The Kumar Rocker Mystery

#1

butchna

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#1
After he established his legend with that elimination game no-hitter in 2019, nobody with a n’th predicted anything but Cy Youngs and ace status at the next level. He ends up being selected 10th overall by the Mets. They decline to sign him and receive compensation. He’s now pitching in the Independent League looking at another shot in the Draft. What happened? A snippet from Keith Law in the Athletic and a better explanation than anything I’ve seen posited: That no-hitter from 2019 deserves further mention, though. Rocker punched out 19 batters in that outing and required 131 pitches to do so. In the last five full MLB seasons, only three pitchers have thrown at least 130 pitches in a game; none was younger than 25 when he did it. Rocker was 19 years old at the time of the no-hitter and visibly fatigued – or maybe exhausted – by the time the game was over. He shouldn’t have been out there, even if it seemed like “history” at the time. We know that pitching while fatigued increases the risk of injury. We saw him overused, to an extent that no Major League Baseball team would consider for any pitcher of his age. If Rocker turns out to have some kind of arm injury – which, to be clear, we do not know for certain, only that the Mets saw something they didn’t like – we should at least consider whether that 131-pitch outing had anything to do with it.

Reads to me like a failure of responsibility all on Tim Corbin. Interested in the response of better college baseball minds.
 
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#4

VolPack22

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#4
NY Mets did not sign first-round pick Kumar Rocker. Here's why

I won’t get into Tim Corbin very much because everyone knows he was running those kids in the ground to win a championship. Part of the issue is on Scott Boras and Rocker. He was selected to be in the MRI program for the MLB Draft and he chose not to be a part of it. They could have been more forthcoming but teams that were eyeing him in the draft were shocked whenever they found out about his elbow concerns. I understand why they weren’t wanting to join that program because Rocker would’ve dropped in the draft, but if you try conceal potential injury concerns you are just asking for things to not go smoothly.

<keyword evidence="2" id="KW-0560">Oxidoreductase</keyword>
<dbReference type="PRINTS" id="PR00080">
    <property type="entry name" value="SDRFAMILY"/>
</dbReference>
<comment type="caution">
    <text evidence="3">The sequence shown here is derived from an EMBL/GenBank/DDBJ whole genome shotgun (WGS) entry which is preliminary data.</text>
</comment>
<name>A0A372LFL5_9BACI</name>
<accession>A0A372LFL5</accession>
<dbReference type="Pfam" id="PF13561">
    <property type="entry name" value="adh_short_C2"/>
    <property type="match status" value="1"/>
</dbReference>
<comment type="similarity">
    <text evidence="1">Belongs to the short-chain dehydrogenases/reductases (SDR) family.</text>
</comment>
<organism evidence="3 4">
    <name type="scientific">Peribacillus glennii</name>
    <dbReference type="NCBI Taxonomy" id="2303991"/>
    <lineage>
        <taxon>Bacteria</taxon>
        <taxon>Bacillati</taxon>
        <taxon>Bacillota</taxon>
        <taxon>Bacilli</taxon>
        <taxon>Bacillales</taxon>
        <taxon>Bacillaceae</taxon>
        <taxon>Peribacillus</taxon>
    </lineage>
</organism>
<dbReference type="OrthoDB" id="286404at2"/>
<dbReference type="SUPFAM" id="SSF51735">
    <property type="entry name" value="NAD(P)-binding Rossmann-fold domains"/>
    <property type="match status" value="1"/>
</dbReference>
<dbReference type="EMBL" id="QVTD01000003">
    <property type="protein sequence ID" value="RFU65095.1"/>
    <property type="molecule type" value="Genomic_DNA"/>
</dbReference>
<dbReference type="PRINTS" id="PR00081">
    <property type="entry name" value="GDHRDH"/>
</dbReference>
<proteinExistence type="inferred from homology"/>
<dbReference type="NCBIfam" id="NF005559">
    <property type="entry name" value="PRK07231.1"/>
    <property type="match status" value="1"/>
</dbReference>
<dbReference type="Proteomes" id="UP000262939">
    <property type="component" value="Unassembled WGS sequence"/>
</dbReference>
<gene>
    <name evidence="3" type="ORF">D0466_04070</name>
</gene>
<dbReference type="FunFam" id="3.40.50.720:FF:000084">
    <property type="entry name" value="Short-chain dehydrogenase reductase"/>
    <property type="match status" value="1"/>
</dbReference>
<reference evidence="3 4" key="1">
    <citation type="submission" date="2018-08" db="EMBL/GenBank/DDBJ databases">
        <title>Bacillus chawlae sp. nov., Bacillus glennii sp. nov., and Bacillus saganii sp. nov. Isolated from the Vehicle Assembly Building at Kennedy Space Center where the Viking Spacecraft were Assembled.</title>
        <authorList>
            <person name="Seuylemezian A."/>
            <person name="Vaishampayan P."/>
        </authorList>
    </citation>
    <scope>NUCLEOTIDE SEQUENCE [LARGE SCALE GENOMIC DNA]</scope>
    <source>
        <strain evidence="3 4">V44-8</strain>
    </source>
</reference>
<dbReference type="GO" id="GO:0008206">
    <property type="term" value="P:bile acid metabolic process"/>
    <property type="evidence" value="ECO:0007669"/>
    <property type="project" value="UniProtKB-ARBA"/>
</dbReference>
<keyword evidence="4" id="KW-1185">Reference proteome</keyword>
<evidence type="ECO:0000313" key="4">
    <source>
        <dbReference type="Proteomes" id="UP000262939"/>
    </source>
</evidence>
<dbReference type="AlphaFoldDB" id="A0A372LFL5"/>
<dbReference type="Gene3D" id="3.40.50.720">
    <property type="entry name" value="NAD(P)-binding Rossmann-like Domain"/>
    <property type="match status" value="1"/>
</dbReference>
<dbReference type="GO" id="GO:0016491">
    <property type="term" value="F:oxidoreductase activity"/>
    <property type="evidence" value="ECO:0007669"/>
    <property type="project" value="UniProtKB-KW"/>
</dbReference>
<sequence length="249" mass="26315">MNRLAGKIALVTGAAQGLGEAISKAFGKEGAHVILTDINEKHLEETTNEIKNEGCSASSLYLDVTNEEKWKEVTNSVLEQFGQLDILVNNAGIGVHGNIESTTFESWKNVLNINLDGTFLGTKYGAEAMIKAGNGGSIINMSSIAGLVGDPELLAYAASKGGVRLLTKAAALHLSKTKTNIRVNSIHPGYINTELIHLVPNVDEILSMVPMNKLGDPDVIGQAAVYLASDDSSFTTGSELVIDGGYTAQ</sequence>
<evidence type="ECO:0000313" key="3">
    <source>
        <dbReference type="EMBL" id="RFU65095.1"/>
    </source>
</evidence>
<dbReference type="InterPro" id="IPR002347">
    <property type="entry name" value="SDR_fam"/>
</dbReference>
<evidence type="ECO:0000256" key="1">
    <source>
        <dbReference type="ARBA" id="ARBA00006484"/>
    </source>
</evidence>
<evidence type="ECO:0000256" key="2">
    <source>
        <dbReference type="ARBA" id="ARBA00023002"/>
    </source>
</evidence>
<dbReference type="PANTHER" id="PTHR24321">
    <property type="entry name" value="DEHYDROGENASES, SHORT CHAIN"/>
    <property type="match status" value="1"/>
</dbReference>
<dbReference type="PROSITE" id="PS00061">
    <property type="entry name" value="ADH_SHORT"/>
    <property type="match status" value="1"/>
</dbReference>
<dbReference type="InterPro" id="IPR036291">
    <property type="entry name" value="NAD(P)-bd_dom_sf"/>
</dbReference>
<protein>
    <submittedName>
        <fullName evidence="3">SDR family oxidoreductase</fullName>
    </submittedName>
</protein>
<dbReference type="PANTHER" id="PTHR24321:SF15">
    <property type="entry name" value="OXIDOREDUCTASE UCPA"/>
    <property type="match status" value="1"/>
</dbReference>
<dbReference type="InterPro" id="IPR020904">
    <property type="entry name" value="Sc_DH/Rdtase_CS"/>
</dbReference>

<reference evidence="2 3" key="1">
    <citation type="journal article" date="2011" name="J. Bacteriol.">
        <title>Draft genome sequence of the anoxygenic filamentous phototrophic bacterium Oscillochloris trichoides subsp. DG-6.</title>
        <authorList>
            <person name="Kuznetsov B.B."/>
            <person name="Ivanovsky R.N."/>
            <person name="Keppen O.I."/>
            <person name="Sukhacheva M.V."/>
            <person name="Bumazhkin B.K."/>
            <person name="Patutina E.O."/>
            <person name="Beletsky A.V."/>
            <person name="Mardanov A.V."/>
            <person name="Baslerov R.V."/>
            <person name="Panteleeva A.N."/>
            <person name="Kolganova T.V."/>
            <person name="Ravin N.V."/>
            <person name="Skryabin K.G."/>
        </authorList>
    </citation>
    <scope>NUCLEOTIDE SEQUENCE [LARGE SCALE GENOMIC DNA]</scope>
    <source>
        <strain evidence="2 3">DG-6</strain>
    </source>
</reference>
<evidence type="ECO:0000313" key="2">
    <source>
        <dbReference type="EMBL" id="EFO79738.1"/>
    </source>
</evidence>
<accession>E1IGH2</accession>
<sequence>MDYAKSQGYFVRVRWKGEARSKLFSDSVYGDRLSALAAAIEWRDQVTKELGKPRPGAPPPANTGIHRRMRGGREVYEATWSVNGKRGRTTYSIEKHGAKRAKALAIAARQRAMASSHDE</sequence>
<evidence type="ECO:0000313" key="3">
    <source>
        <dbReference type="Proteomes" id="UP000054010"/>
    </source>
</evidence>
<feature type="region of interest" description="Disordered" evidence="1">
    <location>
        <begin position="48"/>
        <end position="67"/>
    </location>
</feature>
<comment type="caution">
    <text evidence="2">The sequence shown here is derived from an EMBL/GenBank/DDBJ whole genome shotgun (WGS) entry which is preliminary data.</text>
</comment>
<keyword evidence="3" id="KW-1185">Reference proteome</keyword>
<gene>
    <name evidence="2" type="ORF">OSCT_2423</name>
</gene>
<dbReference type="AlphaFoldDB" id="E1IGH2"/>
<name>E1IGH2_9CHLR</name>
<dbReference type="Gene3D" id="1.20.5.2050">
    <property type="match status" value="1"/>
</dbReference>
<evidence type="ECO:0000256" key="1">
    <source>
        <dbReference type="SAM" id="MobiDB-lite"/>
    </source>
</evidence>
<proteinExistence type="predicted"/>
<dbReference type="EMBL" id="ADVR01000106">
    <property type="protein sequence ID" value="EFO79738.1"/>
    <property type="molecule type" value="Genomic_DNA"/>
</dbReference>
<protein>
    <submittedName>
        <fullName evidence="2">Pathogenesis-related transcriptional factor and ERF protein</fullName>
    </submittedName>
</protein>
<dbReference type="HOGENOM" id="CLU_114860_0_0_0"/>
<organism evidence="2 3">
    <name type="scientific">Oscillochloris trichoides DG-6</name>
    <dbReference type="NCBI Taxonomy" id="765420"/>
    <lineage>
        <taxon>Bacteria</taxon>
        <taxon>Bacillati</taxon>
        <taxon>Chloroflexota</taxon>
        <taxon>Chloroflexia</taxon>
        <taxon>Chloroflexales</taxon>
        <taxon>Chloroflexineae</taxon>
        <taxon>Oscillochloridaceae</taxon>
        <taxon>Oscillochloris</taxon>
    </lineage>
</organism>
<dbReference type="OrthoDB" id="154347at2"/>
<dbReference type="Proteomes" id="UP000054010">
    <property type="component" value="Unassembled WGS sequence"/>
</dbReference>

#5

VOLfrombama

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#5
Shame on Corbin for ruining his arm, even if only temporarily. And shame on the Rockers for allowing it.

I do give Tracy a little credit, he saw the writing on the wall with Pruitt. However he and Corbin should have had a better plan for Kumar.

The MRI thing was actually a smart gamble that almost paid off, had he been able to perform. Wish the kid the best. Hopefully he sees the league soon.
 
#6

ThreatLevelOrange

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#6
This is yet another reason I am done with MLB. The agents and the players association would rather make MRIs purely optional, so that some unsuspecting team might pay then a hefty signing bonus.

Rocker might have a good career. But no sense drafting him in the top 10.
 
#8

VolPack22

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#8
Shame on Corbin for ruining his arm, even if only temporarily. And shame on the Rockers for allowing it.

I do give Tracy a little credit, he saw the writing on the wall with Pruitt. However he and Corbin should have had a better plan for Kumar.

The MRI thing was actually a smart gamble that almost paid off, had he been able to perform. Wish the kid the best. Hopefully he sees the league soon.
The issue with the MRI wasn’t a short term concern. They said nobody was worried about him going out and pitching tomorrow. It’s the longevity concern. Do you want to draft a guy for him to only last 4 or 5 seasons potentially and then he ends up needing elbow surgery or do you pass on him and get rewarded with the 11th overall pick in this years draft? I think the Mets were playing it safe, and I can’t fault them for that. They’ve had plenty of pitcher injuries and the last thing they want is another one.
 
#11

tennesseeduke

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#11